IBM Corp. and Oracle Corp. will both work with Nokia Corp. to bring corporate e-mail and calendar applications to a user’s inside pocket, Oracle and IBM announced independently at the 3GSM World Congress in Cannes, France.
Oracle and Nokia launched a joint initiative to extend Oracle’s Collaboration Suite messaging application to Nokia phones, while IBM and Nokia said they plan to make Nokia handsets work with IBM’s WebSphere middleware and its new Wireless Enterprise Delivery Environment.
Nokia’s handsets, including the 6800 messaging device, the 9210 communicator and several phones running Symbian Ltd.’s operating system, will support both Oracle’s and IBM’s applications. Initially, both Oracle of Redwood Shores, California, and IBM of Armonk, New York, will focus on e-mail, calendars and related features, they said.
Both Oracle and IBM plan to bundle their products with Nokia handsets and offer complete mobility packages together with the Espoo, Finland, leader in the mobile phone market, the U.S. IT vendors said. A customer pilot is scheduled to begin in the second quarter of this year, beginning in the U.K. According to Oracle, program roll out will begin in Europe, and will then extend to the Americas and the Asia-Pacific market.
“The first thing customers want to do is e-mail and then they roll around and work with their employees to give them access to applications such as sales force automation and field automation,” said Ozzie Osborne, vice-president of alliances and operations for IBM’s Pervasive Computing unit.
Oracle does not expect service providers to offer mobile services based on Collaboration Suite to the masses. The product is meant for enterprise users who want to go mobile, said Rene Bonvanie, vice-president of Oracle 9i marketing.
“The first opportunity that we will pursue is to go to service providers to deliver this to their enterprise customers,” he said. An enterprise user could run the service in-house, but “playing mobile phone operator really is not their business,” Bonvanie said. “Users are looking at operators to solve the problems.”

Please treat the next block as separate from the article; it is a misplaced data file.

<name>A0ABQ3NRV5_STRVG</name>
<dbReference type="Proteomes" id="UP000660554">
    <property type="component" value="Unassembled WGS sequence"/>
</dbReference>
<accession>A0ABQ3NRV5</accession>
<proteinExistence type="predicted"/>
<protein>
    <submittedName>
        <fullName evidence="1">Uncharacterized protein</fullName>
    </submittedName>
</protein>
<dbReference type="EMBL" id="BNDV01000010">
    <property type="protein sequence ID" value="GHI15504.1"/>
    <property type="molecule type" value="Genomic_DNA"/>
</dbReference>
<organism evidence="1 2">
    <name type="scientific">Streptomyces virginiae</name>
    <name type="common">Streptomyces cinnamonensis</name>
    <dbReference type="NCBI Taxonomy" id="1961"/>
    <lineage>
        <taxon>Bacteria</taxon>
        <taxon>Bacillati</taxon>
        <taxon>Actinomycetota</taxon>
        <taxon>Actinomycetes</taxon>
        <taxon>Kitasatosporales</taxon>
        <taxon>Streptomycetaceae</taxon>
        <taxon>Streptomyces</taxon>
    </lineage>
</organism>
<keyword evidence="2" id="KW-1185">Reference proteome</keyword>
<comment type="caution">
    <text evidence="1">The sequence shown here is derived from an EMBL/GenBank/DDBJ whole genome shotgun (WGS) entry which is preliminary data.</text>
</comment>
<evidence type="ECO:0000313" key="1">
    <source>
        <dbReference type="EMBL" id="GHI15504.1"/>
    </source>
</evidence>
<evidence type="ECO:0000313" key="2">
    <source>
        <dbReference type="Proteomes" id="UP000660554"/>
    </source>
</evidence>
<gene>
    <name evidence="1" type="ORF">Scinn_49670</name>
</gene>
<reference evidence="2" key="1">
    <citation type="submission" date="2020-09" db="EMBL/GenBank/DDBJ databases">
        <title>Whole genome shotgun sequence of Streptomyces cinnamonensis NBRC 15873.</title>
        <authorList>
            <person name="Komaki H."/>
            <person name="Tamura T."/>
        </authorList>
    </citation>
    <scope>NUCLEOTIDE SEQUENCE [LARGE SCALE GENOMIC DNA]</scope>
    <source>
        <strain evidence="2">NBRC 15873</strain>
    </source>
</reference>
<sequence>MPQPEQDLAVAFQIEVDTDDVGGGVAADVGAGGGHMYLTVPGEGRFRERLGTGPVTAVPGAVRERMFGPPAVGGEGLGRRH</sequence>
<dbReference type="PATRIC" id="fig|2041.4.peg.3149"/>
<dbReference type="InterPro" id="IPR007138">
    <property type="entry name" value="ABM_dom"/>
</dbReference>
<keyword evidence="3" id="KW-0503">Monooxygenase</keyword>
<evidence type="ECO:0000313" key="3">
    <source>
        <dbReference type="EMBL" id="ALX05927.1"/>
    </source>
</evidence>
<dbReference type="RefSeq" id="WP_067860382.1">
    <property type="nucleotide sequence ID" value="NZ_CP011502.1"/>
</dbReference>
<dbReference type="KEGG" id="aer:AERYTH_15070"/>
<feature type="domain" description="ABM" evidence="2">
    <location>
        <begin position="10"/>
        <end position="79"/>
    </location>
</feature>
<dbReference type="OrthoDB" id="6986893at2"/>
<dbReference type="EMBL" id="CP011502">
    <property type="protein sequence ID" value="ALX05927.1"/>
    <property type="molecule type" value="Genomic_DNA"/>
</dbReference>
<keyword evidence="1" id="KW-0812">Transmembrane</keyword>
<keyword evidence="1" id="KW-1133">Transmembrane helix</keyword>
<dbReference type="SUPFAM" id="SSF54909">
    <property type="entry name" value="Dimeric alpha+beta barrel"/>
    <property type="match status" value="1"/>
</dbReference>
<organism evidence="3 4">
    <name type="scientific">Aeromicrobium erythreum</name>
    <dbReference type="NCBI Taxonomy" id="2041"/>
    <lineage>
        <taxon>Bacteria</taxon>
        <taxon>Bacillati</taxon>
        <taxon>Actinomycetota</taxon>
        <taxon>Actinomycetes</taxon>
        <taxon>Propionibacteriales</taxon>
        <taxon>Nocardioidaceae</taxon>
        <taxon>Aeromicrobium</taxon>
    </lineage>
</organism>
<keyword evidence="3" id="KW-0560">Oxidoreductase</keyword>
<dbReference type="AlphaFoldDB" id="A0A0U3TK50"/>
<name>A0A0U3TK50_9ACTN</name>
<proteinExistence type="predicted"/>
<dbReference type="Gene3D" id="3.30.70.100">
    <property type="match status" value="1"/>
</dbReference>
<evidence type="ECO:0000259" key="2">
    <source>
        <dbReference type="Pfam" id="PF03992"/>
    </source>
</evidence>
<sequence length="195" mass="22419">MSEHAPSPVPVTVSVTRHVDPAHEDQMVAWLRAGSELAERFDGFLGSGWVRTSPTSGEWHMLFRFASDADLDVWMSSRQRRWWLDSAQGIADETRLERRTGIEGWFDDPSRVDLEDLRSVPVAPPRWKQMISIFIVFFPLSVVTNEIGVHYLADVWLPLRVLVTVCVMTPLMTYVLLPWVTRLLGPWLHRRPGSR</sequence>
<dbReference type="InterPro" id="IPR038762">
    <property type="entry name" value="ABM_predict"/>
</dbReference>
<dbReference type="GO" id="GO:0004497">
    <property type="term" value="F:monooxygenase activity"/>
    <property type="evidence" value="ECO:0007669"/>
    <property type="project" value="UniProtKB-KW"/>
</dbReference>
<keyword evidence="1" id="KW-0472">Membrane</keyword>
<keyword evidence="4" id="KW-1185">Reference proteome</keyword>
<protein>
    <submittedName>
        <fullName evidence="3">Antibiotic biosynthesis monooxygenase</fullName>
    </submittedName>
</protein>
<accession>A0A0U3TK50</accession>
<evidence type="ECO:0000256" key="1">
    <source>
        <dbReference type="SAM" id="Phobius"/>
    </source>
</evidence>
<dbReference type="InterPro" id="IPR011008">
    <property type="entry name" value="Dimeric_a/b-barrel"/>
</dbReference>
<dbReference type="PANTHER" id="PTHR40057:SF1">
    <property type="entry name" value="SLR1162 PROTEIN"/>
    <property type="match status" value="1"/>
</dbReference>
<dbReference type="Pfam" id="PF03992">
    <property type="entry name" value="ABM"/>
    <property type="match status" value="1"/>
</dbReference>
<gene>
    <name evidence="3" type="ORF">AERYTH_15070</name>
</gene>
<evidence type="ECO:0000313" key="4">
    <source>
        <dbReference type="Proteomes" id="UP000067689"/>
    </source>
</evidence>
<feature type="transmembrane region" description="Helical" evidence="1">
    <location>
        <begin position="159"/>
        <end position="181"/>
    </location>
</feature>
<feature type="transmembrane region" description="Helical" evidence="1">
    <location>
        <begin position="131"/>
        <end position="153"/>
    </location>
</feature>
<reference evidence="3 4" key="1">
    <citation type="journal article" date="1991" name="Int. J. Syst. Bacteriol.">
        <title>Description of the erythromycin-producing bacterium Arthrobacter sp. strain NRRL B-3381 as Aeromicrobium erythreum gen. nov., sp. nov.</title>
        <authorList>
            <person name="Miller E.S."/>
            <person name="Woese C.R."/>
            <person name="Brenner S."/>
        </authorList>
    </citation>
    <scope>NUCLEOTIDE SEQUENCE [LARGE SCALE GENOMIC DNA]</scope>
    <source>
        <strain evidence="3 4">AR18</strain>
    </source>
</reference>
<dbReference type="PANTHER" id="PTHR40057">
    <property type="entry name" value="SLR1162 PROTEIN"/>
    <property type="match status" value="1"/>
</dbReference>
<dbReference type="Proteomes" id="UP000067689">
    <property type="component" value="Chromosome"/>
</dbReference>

Making phones part of a corporate IT network is not a simple task, said IBM’s Osborne.
“Integrating phones into the system is still not as easy as it should be because each phone uses a different system. Where we want to get to is the ability to have any handset being able to connect to any server,” he said.
Oracle launched Collaboration Suite, its answer to Microsoft Corp.’s Exchange, in July last year. By October, the company said it had about 300 Collaboration Suite customers. The first customer pilots with mobile devices are planned for the second quarter in the U.K., according to Oracle.
Oracle and IBM aren’t married to Nokia, however, as both are also looking at other handset makers. Oracle is in talks with Siemens AG and Motorola Inc., while IBM on Monday unveiled a deal with Sony Ericsson Mobile Communications AB.
Both Oracle and IBM also announced deals with mobile phone network vendor Alcatel SA for mobile access to back office applications over mobile data networks, including GPRS (General Packet Radio Service) and 3G (Third Generation) networks. For Oracle, the alliance with Alcatel is about the Mobile Field Services part of its 11i E-Business Suite of applications. IBM worked with Alcatel on making WebSphere and Lotus software accessible on pocket and laptop computers.